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Smart Missiles, Dumb Media : MARTYRS' DAY: Chronicle of a Small War, By Michael Kelly (Random House: $23; 351 pp.)

March 14, 1993|Jonathan Raban | Raban, author of "Arabia: A Journey Through the Labyrinth" (Simon & Schuster), has most recently written "Hunting Mister Heartbreak" (HarperCollins)

It can't be long now before some grammatical tribunal rules that use of "the media" as a singular noun (as in "the media was against us") has ceased to be a solecism and become a simple statement of fact. Most people who aren't journalists tend to think of the media as a cloven-hoofed beast with a single interest, a single point of view and a single bad prose style--an opinion largely justified by the way journalists now cover great political events like wars and presidential campaigns.

"By the press bus" often would be a more accurate byline than the conventional "By John Q. Reporter." Never was this more dismally true than in the day-to-day reporting of the Gulf War, when the military echoes in the term "press corps" became deafening as the Pentagon sent its journalistic brigades into action and the Iraqi Ministry of Information fielded its ragged platoon. The war of the smart missiles was a war of dumb video cameras and even dumber laptops.

During that time, readers of the New Republic and the Boston Globe could turn for relief from the martial Muzak of CNN to the genuinely singular dispatches of Michael Kelly, who sometimes appeared to be the only American journalist in the Middle East with a voice and a pair of eyes of his own. As a stringer, Kelly enjoyed the "certain shabby independence" which Samuel Johnson held to be the redeeming privilege of the free-lance; as a stylist, he brought to the war a kind of icy lyricism.

He wrote beautifully about terrible things. He was a great noticer of details that other journalists missed, and he saw that the journalists and their activities were an essential part of the story. He got into trouble and had adventures. Kelly in the Gulf was heir to Stephen Crane in Greece, Evelyn Waugh in Abyssinia and Hemingway in Spain: His New Republic pieces were biting reminders of the necessity of the first person.

"Martyrs' Day" is three good books condensed into one. It is--against the odds--an unquenchably happy travel book about the Middle East, full of sights and smells and chance encounters, with a chipper rolling stone for a hero. It is a finely pitched narrative of the war, told from a succession of different viewpoints as Kelly samples and circles the hostilities, going from Baghdad to Jordan, Israel, Egypt, Bahrain, Saudi Arabia, Kuwait and Kurdistan before returning to Iraq after the war's end. It is also a book about journalists, a true-life "Scoop," in which the author is not afraid to cut himself with his own razor.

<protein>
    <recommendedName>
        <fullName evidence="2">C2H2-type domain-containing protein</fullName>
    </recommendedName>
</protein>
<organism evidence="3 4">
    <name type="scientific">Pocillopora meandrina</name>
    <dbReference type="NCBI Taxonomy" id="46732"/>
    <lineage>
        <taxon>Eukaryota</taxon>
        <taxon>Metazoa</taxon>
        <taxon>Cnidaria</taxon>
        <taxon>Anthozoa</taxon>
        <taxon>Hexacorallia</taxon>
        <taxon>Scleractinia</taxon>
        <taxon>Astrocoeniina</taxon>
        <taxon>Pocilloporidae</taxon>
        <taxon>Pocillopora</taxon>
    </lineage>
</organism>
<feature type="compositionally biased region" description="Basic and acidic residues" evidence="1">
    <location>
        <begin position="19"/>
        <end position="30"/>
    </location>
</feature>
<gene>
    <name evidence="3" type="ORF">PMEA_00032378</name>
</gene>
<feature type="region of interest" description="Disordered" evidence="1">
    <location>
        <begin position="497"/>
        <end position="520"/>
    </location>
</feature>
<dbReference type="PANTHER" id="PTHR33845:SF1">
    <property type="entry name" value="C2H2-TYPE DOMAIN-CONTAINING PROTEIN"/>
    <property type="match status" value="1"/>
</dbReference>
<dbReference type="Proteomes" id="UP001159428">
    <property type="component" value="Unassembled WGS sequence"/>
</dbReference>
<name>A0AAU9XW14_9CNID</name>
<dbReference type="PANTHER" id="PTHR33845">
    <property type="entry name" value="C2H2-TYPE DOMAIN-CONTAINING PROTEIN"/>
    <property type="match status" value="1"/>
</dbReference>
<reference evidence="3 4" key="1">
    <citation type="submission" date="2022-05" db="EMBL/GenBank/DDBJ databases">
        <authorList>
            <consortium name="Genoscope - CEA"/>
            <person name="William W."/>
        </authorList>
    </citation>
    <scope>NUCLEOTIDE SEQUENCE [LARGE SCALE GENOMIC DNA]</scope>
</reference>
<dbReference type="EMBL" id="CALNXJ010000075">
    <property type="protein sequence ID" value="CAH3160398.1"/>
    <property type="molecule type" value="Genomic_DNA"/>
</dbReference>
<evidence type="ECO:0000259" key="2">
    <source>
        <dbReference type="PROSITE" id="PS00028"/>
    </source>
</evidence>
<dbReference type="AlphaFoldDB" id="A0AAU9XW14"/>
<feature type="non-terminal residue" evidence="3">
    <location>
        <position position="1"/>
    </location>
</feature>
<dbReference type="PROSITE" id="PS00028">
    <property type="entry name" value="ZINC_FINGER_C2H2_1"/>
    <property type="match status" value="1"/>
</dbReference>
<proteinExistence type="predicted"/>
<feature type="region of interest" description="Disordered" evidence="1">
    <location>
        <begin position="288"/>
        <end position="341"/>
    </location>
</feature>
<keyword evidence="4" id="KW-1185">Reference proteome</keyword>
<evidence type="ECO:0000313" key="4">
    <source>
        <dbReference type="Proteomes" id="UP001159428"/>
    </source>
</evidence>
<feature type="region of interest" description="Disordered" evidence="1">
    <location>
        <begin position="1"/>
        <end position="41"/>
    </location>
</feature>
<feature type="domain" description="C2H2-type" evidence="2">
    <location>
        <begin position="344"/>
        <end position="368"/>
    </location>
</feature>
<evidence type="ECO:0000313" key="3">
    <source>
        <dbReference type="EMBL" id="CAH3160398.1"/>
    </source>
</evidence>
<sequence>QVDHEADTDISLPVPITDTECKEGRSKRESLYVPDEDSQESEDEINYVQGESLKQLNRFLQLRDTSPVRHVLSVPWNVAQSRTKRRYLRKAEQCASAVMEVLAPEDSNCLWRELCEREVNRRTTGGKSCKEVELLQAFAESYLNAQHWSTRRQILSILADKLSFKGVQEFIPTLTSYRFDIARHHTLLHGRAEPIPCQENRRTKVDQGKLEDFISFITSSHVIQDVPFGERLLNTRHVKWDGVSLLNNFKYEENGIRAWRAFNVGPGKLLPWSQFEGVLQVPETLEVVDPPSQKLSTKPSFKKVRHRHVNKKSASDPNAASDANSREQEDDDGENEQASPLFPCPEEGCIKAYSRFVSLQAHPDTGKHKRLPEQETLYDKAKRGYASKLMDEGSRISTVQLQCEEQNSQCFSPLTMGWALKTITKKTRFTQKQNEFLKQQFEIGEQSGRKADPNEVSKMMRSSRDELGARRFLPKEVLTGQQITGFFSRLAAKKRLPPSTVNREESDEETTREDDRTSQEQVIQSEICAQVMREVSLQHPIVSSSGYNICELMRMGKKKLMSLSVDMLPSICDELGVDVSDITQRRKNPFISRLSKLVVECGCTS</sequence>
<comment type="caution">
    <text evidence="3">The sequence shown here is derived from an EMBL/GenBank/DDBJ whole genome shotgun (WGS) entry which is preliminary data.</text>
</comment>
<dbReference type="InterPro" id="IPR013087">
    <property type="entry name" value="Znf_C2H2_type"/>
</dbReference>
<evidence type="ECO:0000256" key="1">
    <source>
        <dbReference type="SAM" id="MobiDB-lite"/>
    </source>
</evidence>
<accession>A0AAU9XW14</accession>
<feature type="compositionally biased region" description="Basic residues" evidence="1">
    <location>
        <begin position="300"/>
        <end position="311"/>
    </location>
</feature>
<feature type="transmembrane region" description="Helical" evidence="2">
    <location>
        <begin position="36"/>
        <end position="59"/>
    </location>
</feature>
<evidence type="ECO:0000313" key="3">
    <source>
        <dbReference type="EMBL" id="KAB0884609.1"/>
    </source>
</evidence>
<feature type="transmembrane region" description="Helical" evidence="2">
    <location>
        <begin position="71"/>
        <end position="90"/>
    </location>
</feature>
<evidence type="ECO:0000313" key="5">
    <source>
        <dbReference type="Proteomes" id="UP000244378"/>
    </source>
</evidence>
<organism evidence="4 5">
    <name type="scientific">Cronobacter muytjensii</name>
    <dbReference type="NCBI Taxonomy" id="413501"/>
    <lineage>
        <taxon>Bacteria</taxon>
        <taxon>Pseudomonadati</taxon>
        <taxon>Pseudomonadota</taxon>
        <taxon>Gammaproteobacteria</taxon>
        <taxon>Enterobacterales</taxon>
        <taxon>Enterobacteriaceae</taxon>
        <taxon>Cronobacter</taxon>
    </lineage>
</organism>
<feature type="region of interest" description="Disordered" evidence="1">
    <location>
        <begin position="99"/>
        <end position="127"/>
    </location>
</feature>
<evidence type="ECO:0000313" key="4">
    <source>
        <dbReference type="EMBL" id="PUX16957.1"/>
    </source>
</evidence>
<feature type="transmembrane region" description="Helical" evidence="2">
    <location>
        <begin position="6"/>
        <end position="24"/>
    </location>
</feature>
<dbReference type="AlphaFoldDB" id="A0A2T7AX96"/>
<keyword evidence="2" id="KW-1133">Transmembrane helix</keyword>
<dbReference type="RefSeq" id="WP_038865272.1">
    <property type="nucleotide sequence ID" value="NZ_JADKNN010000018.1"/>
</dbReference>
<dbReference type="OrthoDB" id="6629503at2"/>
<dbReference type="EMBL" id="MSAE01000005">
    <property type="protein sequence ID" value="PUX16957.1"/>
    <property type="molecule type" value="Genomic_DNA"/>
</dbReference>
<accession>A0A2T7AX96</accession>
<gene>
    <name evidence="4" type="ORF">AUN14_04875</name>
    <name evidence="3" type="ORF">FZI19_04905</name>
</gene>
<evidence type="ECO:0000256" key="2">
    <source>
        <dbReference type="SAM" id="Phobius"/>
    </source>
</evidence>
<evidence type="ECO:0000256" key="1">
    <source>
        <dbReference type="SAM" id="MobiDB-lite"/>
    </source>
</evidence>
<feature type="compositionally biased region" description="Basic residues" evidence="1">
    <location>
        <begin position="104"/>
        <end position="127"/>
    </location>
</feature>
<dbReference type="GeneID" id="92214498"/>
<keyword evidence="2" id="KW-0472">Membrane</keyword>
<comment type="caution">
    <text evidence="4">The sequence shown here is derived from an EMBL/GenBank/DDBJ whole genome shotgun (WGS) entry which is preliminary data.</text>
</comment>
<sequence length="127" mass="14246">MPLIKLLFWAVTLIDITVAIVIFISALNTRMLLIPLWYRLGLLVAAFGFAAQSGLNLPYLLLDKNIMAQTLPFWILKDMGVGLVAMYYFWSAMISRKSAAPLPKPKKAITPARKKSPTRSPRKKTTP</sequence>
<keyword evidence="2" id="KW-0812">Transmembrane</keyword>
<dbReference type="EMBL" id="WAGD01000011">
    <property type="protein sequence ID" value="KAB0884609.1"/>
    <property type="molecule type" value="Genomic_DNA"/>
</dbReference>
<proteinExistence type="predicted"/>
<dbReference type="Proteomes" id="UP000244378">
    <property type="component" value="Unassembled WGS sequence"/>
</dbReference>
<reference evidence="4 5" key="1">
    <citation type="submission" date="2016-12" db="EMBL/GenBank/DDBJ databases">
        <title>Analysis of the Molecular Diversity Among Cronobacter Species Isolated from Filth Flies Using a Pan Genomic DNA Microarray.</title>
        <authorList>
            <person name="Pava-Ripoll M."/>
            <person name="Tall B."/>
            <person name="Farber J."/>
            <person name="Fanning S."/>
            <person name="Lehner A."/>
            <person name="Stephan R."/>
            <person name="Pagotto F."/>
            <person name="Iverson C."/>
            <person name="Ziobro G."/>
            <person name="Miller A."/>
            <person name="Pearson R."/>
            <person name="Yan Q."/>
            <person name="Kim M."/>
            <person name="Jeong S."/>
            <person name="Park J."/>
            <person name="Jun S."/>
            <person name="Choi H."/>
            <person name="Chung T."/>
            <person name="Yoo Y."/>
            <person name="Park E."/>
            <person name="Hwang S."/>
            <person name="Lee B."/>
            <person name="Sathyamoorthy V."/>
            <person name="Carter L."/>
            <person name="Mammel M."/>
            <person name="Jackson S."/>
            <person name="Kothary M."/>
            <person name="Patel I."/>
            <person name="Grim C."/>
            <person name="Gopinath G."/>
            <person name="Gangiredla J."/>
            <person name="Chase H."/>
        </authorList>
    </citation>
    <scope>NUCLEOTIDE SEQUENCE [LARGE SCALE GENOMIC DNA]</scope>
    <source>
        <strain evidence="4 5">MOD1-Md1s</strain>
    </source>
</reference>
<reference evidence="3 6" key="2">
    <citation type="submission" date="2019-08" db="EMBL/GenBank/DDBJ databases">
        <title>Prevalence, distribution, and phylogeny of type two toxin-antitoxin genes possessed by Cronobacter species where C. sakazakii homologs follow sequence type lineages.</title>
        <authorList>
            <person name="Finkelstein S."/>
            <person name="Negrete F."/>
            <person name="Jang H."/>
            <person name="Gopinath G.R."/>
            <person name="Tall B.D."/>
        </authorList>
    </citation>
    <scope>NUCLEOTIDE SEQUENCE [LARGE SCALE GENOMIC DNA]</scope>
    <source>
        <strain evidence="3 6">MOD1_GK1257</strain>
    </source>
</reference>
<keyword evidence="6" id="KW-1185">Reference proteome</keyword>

In January, 1990, when the hacks of the world gathered in the Al Rashid Hotel to wait for the beginning of the story, a French photographer busied himself taking portraits of his colleagues, anticipating that good money was soon to be made out of the sale of pictures of famous journalists, to go over their obituaries. On the first night of the bombing, journalists (Peter leaning out the window with a mike, Bernie under the table on hands and knees) were the news, and there was an eerie sense in which the Allied attack was itself a network spectacular--a horror show designed to give the creepy-crawlies to a single mustached viewer in his underground command bunker. The networks were in close touch with the Pentagon; 90 minutes before the show began, CBS correspondents in the hotel received a coded message from their New York headquarters, "Your wife is fine, but your children have developed a cold," which sounds so like A Message In Code that one wonders if it, too, was really intended to reach the ears of Iraq's chief couch potato.

When the bombing started, Kelly was getting gently drunk with a bright young Englishman from the London Times, with whom he stood admiring the brilliant firework patterns in the Baghdad sky: "The tracer rounds made lines of incandescent beauty, lovely arcing curves and slow S's and parabolas of light." The studied aestheticism is a Kelly hallmark. It is his interesting way of being hard-boiled. While other reporters pull out the stops on the shock and the horror, Kelly is usually to be found elsewhere on the battlefield, whittling nonchalantly on a simile. Never one to toe the party line, he is at pains to remind the reader that he smokes cigarettes--which in 1993 is tantamount to talking about your drooling problem. Both the similes and the cigarettes are emblems of his detachment from the press corps, whose members he regards with a mixture of comradely affection and exasperated amusement.

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